HC Deb 14 December 1916 vol 88 cc935-7

Can the right hon. Gentleman the Chancellor of the Exchequer state the business of the House for to-morrow and next week?


I know that it would be a great convenience to the House if I could make a statement as to the whole of the business for the remainder of the Session. I have looked into it and I think, if it is the desire of the House to facilitate business, it will be possible to prorogue on Friday of next week; but I am not prepared to give the list of measures which it will be necessary to take, because it is quite possible that, in the stress of work, some necessary measures may have been overlooked, and I can only say now that I hope it will be possible to make that arrangement.

As regards the question put by my right hon. Friend, the business for to-day will be the Vote of Credit in Committee and Ways and Means in Committee; and I hope the House will also be able to give a Second Reading to the Munitions (Liability for Explosions) Bill.

To-morrow, among the Bills which I shall ask the House to pass, is the Bill to make temporary provision for rendering unnecessary the re-election of Members of the House of Commons on acceptance of office. The Bill will take precisely the same form as a similar Bill at the time of the formation of the last Cabinet. I hope the House will allow it to go through all its stages to-morrow—it will be introduced formally to-day—and I am sure that the House as a whole will feel that Ministers should be present to hear the statement to be made on Tuesday.


Will the House meet at twelve to-morrow?


The House will meet at twelve to-morrow, and the business will be, in addition to the Re-election of Ministers Bill, the Report of the Vote of Credit, Supplementary Estimates (Report), Ways and Means (Report), the introduction of the Appropriation Bill and of the Volunteer Bill, and other small Bills.

As regards Monday—the House will sit on Monday—a number of small Bills will be taken, among them the Government War Obligations Bill (Committee), the Dublin Reconstruction (Emergency Provisions) Bill (Report and Third Reading), the Munitions (Liability for Explosions) Bill (Committee), and Supply—Army Supplementary Estimates (Report).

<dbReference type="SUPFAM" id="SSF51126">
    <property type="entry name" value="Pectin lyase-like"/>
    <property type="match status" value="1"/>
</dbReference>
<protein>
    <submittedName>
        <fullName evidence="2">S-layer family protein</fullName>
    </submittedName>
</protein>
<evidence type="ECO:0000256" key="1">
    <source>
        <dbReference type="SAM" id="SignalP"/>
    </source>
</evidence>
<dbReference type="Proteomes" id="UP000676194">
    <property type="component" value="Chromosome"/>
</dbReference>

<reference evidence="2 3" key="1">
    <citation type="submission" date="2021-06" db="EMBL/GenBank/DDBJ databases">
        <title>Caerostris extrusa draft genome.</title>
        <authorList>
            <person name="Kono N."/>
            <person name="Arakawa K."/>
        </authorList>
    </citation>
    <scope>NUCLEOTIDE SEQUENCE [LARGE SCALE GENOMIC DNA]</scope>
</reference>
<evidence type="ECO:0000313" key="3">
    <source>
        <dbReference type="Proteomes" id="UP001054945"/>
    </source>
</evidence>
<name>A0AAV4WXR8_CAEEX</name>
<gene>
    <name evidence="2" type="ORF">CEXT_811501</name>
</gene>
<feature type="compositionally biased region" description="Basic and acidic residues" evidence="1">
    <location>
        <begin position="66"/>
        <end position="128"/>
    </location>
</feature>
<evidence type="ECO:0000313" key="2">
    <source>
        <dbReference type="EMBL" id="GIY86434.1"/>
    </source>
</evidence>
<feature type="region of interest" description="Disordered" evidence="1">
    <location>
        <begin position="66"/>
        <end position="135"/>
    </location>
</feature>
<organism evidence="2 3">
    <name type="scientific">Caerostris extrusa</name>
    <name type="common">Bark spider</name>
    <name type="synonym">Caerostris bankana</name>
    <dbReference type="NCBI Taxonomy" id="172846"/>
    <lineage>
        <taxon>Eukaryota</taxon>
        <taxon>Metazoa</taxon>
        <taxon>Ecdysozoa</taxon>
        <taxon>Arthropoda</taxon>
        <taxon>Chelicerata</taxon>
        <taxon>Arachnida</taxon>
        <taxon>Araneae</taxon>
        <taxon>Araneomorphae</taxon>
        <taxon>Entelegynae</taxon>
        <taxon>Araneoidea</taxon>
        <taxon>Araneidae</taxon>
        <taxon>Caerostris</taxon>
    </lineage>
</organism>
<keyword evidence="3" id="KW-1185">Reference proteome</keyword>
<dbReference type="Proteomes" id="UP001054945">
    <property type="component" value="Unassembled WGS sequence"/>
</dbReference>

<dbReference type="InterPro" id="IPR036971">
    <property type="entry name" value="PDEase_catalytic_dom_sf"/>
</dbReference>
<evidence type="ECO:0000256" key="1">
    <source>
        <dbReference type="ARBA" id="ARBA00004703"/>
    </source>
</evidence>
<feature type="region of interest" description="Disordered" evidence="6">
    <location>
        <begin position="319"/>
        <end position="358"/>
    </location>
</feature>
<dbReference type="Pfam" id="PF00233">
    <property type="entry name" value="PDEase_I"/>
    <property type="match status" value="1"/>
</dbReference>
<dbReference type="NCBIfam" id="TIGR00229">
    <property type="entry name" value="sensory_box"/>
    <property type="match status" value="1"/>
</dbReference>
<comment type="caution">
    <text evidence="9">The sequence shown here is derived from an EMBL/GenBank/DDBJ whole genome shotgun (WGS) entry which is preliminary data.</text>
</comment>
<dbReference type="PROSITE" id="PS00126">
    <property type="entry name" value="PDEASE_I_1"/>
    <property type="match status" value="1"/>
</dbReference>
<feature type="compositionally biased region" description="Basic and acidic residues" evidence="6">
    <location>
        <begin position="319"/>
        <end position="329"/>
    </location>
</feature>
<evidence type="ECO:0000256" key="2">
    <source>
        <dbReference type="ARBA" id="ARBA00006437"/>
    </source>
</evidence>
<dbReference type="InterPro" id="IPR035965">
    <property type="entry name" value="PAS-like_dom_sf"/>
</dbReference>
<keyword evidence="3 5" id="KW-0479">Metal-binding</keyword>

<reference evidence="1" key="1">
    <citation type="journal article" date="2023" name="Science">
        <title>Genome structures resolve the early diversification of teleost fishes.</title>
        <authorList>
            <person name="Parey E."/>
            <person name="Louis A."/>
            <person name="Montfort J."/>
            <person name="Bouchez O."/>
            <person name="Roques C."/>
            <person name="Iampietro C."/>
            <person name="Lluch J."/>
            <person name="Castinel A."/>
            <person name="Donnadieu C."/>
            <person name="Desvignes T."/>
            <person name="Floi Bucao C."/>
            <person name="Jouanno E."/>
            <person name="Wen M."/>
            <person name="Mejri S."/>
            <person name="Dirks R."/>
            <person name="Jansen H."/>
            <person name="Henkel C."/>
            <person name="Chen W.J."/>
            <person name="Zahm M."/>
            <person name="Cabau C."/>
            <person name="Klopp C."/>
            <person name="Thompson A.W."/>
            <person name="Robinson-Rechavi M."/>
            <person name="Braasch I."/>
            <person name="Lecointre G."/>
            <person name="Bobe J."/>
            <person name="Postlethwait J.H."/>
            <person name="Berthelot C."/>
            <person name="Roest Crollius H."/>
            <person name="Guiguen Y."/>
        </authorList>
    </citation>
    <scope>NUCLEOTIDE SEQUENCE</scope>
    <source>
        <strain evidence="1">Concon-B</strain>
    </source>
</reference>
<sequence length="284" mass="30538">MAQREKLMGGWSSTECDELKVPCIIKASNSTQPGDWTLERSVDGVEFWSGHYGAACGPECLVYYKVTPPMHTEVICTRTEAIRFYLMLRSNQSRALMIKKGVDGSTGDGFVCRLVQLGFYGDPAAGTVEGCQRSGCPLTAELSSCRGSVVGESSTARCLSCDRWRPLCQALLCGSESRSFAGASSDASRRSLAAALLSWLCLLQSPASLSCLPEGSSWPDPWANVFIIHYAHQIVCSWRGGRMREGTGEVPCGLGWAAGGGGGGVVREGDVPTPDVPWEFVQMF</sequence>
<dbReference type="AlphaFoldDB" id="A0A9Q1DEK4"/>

On Tuesday, we shall take the Appropriation Bill. In pursuance of the promise given to the hon. Member for East Mayo (Mr. Dillon), I have made inquiry, and I find that the Appropriation Bill covers every subject which can be raised, and I think it is not necessary to go further than that.


May I ask, for the convenience of the House, whether it is possible for the right hon. Gentleman to give any indication whatever as to the possible length of the Session after the Prorogation?


I have been considering that, but, as the House knows, my right hon. Friend the Prime Minister is ill, and I am not prepared to give an answer to-day.


Are we to understand that only one day is to be given to the discussion of the Appropriation Bill? After the statement of the Prime Minister, hon. Members may wish to raise other matters on the opportunity afforded by the Vote of Credit. We desire to raise in a very definite form the question of peace negotiations owing to the statement made in Germany two days ago, and may I ask whether an opportunity will be given next week for a full discussion of that question? [HON. MEMBERS: "No. no!"]


I think it is obvious that the allocation of time must depend upon the House of Commons. If more time is to be given it will be necessary to sit in the Christmas week, and I hope that may be avoided.


How late will the House sit to-morrow?


I have no intention of attempting to force measures through the House by all-night sittings or anything of that kind. If I find that the House is not ready to give facilities to enable the Prorogation to take place on Friday, then we will have to continue to meet beyond Christmas.


Will you suspend the Five o'Clock Rule to-morrow?



Ordered, "That the proceedings of the Committee of Supply and the Committee of Ways and Means be not interrupted this day under the Standing Order (Sittings of the House), and may be entered upon at any hour, though opposed."— [The Chancellor of the Exchequer.]

Resolved, "That this House do sit tomorrow (Friday)."—[The Chancellor of the Exchequer.]

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